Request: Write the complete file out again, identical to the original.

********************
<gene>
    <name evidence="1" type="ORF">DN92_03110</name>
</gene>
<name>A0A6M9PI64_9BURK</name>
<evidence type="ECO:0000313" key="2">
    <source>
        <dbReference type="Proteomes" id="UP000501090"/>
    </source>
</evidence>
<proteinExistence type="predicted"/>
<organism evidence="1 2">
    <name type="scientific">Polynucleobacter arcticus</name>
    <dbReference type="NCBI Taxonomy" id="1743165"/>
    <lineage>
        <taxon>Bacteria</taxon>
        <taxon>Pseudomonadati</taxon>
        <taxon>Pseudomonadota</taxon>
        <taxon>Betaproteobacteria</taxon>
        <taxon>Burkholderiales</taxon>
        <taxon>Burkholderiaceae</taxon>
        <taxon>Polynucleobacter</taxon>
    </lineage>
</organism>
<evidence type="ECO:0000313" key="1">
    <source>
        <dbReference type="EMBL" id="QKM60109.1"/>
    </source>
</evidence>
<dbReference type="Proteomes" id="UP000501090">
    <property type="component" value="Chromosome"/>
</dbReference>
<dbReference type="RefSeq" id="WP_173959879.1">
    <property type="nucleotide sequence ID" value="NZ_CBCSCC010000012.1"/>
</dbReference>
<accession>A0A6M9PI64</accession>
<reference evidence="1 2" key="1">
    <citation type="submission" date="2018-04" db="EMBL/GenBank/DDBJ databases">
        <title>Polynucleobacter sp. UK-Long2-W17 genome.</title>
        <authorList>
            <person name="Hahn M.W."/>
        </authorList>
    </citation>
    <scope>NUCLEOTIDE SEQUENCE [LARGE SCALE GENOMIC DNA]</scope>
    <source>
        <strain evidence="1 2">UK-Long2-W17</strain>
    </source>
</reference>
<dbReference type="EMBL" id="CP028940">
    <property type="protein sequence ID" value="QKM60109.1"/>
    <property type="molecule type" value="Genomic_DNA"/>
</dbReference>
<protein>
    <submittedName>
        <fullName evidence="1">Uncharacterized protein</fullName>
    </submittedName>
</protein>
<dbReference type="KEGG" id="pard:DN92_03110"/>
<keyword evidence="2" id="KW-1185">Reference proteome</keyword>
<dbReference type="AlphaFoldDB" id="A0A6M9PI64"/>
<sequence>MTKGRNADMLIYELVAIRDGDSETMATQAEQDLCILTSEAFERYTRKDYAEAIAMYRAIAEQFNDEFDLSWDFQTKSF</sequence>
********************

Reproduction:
<gene>
    <name evidence="1" type="ORF">DN92_03110</name>
</gene>
<name>A0A6M9PI64_9BURK</name>
<evidence type="ECO:0000313" key="2">
    <source>
        <dbReference type="Proteomes" id="UP000501090"/>
    </source>
</evidence>
<proteinExistence type="predicted"/>
<organism evidence="1 2">
    <name type="scientific">Polynucleobacter arcticus</name>
    <dbReference type="NCBI Taxonomy" id="1743165"/>
    <lineage>
        <taxon>Bacteria</taxon>
        <taxon>Pseudomonadati</taxon>
        <taxon>Pseudomonadota</taxon>
        <taxon>Betaproteobacteria</taxon>
        <taxon>Burkholderiales</taxon>
        <taxon>Burkholderiaceae</taxon>
        <taxon>Polynucleobacter</taxon>
    </lineage>
</organism>
<evidence type="ECO:0000313" key="1">
    <source>
        <dbReference type="EMBL" id="QKM60109.1"/>
    </source>
</evidence>
<dbReference type="Proteomes" id="UP000501090">
    <property type="component" value="Chromosome"/>
</dbReference>
<dbReference type="RefSeq" id="WP_173959879.1">
    <property type="nucleotide sequence ID" value="NZ_CBCSCC010000012.1"/>
</dbReference>
<accession>A0A6M9PI64</accession>
<reference evidence="1 2" key="1">
    <citation type="submission" date="2018-04" db="EMBL/GenBank/DDBJ databases">
        <title>Polynucleobacter sp. UK-Long2-W17 genome.</title>
        <authorList>
            <person name="Hahn M.W."/>
        </authorList>
    </citation>
    <scope>NUCLEOTIDE SEQUENCE [LARGE SCALE GENOMIC DNA]</scope>
    <source>
        <strain evidence="1 2">UK-Long2-W17</strain>
    </source>
</reference>
<dbReference type="EMBL" id="CP028940">
    <property type="protein sequence ID" value="QKM60109.1"/>
    <property type="molecule type" value="Genomic_DNA"/>
</dbReference>
<protein>
    <submittedName>
        <fullName evidence="1">Uncharacterized protein</fullName>
    </submittedName>
</protein>
<dbReference type="KEGG" id="pard:DN92_03110"/>
<keyword evidence="2" id="KW-1185">Reference proteome</keyword>
<dbReference type="AlphaFoldDB" id="A0A6M9PI64"/>
<sequence>MTKGRNADMLIYELVAIRDGDSETMATQAEQDLCILTSEAFERYTRKDYAEAIAMYRAIAEQFNDEFDLSWDFQTKSF</sequence>